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Guide to Making 3D Maps with Satellite Imagery in R (tylermw.com)
232 points by tylermw 36 days ago | hide | past | web | favorite | 29 comments

Author here, I wrote this to show how you can use the rayshader package to generate 3D maps in R using free and open data (in this case, Landsat 8 imagery and SRTM elevation data). You can check out rayshader's Github repo here:

Github: https://www.github.com/tylermorganwall/rayshader

And browse the documentation (with rendered examples) and README on its website: https://www.rayshader.com

Cudos to this code and the beautiful artwork (great README file for a github repository, btw). As somebody who worked a bit in visualization in scipy and blender, I can appreciate how much hard work have been put there. I did visualization as a small side project during my astrophysics PhD, and it was a pain in the ass to get anything good looking out of the data.

Today there is a nice GIS plugin for blender which makes life much easier:


Thanks! I always enjoy when a library has a solid README with examples, especially when it's a visualization library. Wanted to make sure I had one myself.

On a side note - you don't know a free tile server that serves elevation tiles, do you?

This is the best option for free terrain tiles. There are four formats, though "Terrarium" is the most used. It maps RGB pixels in a PNG to raw elevation values using this formula [0]. If you're using Mapbox GL, you can just point your map to [1] to fetch the tiles, and then use it as a hillshade. I do that in my topographic map style [2].

[0]: https://github.com/tilezen/joerd/blob/master/docs/formats.md...

[1]: https://s3.amazonaws.com/elevation-tiles-prod/terrarium/{z}/...

[2]: https://nst-guide.github.io/osm-liberty-topo/

Additionally, the `elevatr` package (https://github.com/jhollist/elevatr) serves tiles directly from AWS Open Data Terrain Tiles. I don't believe it requires a key.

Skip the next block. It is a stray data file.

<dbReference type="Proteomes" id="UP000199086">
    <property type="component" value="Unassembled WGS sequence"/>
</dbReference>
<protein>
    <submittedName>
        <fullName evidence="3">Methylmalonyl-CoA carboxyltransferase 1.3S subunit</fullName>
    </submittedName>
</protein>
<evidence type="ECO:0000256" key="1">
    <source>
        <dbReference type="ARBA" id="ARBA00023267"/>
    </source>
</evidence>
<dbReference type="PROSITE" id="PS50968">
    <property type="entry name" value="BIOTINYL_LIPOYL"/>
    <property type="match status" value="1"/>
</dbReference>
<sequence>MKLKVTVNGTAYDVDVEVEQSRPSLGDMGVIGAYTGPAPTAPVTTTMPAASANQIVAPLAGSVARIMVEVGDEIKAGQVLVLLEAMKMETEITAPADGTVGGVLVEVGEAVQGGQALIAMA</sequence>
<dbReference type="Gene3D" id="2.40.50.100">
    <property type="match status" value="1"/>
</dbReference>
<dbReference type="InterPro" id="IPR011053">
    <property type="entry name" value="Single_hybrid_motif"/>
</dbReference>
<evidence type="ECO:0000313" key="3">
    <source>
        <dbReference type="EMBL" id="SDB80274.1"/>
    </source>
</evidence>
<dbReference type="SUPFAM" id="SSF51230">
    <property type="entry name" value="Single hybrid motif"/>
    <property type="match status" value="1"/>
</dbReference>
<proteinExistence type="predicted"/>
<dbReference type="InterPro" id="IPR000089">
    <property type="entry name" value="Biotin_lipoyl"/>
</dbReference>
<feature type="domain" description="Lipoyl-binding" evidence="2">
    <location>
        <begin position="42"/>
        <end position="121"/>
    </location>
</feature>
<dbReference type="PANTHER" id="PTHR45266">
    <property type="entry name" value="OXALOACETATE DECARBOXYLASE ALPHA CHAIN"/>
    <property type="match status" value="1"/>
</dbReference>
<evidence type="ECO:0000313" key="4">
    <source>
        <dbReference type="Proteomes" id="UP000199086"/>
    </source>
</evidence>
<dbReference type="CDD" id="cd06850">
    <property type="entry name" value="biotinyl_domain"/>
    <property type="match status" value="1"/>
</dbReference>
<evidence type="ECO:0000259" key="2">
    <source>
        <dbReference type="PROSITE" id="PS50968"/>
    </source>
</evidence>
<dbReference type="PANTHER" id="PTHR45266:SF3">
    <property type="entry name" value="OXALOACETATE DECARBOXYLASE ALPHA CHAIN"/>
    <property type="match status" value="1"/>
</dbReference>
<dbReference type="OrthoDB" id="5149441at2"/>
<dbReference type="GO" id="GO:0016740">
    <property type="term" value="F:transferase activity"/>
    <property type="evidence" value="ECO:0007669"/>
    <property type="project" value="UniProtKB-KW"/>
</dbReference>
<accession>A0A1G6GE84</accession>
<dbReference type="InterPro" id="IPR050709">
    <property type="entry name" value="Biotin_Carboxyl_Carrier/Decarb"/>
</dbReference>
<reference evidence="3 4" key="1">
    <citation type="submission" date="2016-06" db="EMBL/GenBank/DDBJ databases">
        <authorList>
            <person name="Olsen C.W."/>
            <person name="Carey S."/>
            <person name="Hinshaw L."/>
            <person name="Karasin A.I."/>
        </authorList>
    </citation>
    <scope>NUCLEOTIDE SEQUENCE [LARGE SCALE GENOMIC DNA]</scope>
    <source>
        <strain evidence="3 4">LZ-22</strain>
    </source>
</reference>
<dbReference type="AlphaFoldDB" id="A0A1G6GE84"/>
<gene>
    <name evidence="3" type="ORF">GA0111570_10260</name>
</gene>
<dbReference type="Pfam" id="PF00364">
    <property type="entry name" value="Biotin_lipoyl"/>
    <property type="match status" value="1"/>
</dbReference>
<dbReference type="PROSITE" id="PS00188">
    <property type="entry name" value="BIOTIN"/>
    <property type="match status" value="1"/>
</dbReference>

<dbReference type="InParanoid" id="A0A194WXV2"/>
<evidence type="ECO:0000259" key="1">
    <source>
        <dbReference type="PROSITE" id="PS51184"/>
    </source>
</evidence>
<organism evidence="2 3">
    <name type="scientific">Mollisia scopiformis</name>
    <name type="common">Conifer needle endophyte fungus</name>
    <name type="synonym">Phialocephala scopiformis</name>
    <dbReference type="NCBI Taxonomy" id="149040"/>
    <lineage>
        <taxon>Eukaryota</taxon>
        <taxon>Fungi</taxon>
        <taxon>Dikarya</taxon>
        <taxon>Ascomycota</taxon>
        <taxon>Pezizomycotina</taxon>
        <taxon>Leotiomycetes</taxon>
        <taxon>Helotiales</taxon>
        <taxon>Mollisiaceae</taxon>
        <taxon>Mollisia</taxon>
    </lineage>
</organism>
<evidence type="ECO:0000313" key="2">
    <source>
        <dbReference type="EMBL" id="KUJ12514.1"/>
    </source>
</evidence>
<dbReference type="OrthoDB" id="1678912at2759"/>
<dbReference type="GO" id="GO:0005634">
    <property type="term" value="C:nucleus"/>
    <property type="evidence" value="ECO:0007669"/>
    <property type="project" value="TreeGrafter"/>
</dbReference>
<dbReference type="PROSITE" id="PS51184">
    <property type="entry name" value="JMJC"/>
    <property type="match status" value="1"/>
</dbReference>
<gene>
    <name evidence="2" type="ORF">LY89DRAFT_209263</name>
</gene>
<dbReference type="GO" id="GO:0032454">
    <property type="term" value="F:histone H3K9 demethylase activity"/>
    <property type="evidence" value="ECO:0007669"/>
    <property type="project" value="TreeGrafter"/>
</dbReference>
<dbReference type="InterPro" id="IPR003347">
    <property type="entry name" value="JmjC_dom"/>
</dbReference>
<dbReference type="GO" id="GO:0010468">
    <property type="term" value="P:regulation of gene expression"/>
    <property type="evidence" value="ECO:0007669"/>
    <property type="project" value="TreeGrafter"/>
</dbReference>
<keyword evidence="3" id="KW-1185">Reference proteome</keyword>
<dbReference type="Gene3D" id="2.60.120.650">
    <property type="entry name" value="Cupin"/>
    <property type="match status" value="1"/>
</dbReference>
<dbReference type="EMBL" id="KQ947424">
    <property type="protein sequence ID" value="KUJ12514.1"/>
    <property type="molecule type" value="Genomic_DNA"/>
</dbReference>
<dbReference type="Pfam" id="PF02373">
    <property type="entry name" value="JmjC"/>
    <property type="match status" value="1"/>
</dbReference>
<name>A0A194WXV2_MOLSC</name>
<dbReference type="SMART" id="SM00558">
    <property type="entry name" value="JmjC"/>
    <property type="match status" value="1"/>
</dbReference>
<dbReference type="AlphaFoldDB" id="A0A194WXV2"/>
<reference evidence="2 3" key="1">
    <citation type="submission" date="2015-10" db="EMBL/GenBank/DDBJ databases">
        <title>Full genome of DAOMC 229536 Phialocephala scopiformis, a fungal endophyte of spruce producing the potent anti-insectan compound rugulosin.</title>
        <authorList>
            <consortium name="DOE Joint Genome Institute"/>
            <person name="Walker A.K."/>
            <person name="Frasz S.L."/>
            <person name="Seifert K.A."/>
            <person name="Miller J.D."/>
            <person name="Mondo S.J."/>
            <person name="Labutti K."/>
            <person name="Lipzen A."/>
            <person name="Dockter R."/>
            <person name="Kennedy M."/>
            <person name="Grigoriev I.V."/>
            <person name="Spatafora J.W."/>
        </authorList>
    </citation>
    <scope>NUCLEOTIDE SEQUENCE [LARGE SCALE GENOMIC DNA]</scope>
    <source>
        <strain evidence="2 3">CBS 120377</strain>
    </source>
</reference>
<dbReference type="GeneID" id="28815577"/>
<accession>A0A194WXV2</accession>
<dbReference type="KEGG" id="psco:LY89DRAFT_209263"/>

Here are a couple more ways to get SRTM tiles:

- OpenTopography (also has 3DEP/LIDAR data): https://portal.opentopography.org/datasetMetadata?otCollecti...

- SRTM 30M tile tool: https://dwtkns.com/srtm30m/

Related: in my masterclass (free and open source, materials here: https://github.com/tylermorganwall/MusaMasterclass) I also walk through how you can convert LIDAR data into hi-res DEMs to generate 2D and 3D maps

Unfortunately, SRTM 30M tile tool is asking for credentials for me.

You can also query elevation tiles using the `elevatr` package and use them in a similar way.

Mapbox has an API you can query from--I believe they have a free tier. The `ceramic` package makes this easy to pull from, but you need to get a Mapbox key first:


This is super interesting - I had no idea you could do this kind of thing with R. Very cool and a great step-by-step guide.

I also second the "rite of passage to fight with GDAL" sentiment :)

I'd also recommend Robert Simmon's introduction to GDAL for stitching, etc: http://www.openvisconf.com/2017/#rsimmon-video-item

The R GIS ecosystem has seen great strides recently! I've just been working on one part of it: 3D visualization and computational hillshading/raytracing.